As for the letters written to specific church communities that comprise much of the New Testament: A.J. reminded us that “They were written to ‘The Church at Ephesus’. It doesn’t say ‘To the People of Los Angeles.’ We’re reading somebody else’s mail!” The audience laughed and suddenly grasped the preposterousness of thinking that we can understand someone else’s mail. The tragic absurdity became agonizingly clear as passage after passage was placed carefully back into the context that gave rise to it.
Suddenly we were able to see a young church placed in grave danger by unruly Christian wives married to pagan husbands living under the absolute rule of the oppressive and ever-present Roman Empire where God and governance were one. That world required a level of careful vigilance unthinkable for Twenty-First Century Christian Californians, or Americans or most Westerners. There are, of course, many places in the world today where Christians are living in such danger. Respect for local customs and sensibilities is as much a matter of life and death for such modern Christians in those regions today as it was for the early communities of Ephesus, and Corinth, and Rome.
Appreciating historical context took on a level of urgency as A.J. shared a story about how a woman came to her seeking advice on turning in a child predator to the legal authorities. The church elders had told her not to do so in the light of I Corinthians 6 where St. Paul instructed the early community not to go to the local authorities. A.J. pointed out that in Paul’s time the local courts were all run by pagans. Today’s courts all require swearing on a Bible. The original context no longer holds true. And Jesus’ concern for the well-being of children is absolutely clear. It trumps allowing a predator to free access to hurting them. There was an uncomfortable realization dawning on the audience at the enormity of the ignorance that keeps women and girls and children and their families and their fathers and their brothers and their husbands and their sons and even the perpetrators and their families alone in the dark in danger.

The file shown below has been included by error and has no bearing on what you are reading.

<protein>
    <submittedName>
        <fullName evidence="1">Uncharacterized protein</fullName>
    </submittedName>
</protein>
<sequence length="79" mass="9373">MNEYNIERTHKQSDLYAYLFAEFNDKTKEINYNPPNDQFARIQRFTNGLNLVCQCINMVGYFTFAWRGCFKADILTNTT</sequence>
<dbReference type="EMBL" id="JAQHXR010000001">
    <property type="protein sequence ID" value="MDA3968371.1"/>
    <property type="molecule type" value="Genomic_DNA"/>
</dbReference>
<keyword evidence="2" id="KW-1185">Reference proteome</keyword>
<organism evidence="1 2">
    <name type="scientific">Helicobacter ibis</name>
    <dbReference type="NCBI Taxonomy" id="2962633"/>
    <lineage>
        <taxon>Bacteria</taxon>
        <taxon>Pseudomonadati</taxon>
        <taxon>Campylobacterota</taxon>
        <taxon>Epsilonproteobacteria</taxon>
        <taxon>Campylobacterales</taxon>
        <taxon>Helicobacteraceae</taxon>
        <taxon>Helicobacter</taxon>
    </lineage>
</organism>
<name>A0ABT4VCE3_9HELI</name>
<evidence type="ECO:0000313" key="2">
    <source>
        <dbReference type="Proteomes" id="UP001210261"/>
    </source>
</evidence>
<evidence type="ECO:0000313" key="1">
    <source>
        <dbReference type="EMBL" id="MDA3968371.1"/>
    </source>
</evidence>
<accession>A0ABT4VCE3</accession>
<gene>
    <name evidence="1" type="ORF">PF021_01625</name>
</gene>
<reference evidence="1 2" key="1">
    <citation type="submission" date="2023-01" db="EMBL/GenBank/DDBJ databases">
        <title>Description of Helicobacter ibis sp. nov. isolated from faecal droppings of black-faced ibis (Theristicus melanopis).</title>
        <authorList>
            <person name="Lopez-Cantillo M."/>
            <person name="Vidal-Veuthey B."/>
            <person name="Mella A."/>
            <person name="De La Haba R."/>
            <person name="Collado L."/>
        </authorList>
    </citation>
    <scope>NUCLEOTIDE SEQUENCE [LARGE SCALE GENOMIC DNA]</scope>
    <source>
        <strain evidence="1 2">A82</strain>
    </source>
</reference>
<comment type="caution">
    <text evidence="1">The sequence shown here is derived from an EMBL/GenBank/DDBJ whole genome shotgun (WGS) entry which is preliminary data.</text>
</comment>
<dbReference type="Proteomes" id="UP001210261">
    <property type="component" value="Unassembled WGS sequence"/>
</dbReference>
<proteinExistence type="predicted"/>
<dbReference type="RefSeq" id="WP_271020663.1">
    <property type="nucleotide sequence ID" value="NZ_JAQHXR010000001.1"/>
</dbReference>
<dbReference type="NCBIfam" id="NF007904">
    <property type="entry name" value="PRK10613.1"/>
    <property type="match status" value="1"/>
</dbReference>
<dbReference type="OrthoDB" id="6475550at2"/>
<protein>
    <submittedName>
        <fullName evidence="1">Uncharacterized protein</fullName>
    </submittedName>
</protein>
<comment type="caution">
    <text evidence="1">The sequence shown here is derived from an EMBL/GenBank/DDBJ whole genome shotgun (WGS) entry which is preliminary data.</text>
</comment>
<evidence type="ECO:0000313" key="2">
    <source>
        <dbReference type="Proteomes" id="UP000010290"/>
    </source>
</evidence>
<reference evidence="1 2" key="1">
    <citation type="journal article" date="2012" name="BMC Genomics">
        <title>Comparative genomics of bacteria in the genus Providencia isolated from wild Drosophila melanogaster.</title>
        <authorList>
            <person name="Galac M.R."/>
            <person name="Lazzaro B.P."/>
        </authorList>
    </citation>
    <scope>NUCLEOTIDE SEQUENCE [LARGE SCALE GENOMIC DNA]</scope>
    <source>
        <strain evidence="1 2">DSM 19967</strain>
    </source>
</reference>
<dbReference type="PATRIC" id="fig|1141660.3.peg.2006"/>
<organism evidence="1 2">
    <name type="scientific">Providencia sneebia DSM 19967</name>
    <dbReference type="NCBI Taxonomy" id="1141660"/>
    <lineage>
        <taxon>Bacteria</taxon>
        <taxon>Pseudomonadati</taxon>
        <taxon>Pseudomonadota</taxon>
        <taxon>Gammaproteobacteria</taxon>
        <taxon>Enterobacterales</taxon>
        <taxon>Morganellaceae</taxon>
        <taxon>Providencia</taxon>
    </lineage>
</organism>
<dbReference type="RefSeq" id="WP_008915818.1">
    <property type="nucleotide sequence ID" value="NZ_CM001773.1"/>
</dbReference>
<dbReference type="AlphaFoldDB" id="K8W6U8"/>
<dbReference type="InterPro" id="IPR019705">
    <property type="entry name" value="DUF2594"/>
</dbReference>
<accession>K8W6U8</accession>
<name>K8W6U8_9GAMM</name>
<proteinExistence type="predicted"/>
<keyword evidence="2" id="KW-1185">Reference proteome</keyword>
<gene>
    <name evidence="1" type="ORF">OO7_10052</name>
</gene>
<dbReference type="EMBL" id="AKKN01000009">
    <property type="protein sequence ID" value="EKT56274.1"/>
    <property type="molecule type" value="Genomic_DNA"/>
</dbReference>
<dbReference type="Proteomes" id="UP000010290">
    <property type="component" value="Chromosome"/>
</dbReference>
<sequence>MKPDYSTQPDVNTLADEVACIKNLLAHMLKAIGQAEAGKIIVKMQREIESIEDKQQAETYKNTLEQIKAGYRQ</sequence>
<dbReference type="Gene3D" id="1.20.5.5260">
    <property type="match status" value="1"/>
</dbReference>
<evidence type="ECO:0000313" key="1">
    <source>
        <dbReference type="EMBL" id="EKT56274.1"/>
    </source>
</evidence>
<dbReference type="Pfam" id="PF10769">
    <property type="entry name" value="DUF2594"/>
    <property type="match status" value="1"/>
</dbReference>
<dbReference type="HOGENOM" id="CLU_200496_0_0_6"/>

As hard as this material is, we must face it and A.J. was helping us to do just that – one passage at a time.
And then she suddenly shone a light on the other half of the Household Codes and we were all left blinking in wonder that we have never considered that there was another half. “Along with exhortations to wives, the Bible also gives us exhortations to husbands!” These codes govern not only how wives are to behave, but how husbands are to behave as well. Hmmm.
I Corinthians Chapter 7 “…the husband render unto the wife due benevolence and likewise also the wife unto the husband.” And in Ephesians: “Husbands, love your wife just as Christ loved the Church and gave himself up for her.”
“Nowhere does the text [Bible] tell husbands that they should or even may engage in violence against their wives.” That was a relief. The audience could breathe – but only for a moment…
Our mentor continued: “So how come this message gets conveyed? [because in part] A number of people who have not read the Bible closely come up with the idea that the Bible permits violence against women [and] some people believe that the Bible condones violence against women because it depicts God as a violent husband.”
After making it clear that the Bible does not condone violence, A.J. led those gathered into a descent of darkness as we turned again and again to passages from the Old Testament to the Book of Revelations that do, in fact, describe violence explicitly.
There they are in plain sight – stories of brutality and horror, of rape and incest and murder, of calculated cruelty and unspeakable, unjustifiable abuse against even the great King David’s daughter and many other utterly innocent women. The Bible is filled with violence against women and girls. Why? What does it mean? Are we simply to accept that this is how the world is? Now we were about to confront the Bible with an agonizing openness and the bright, clear scholar who has dedicated her life to meeting this sacred text with integrity and rigor was about to lead us through many of such passages showing us the dangers of mis-reading.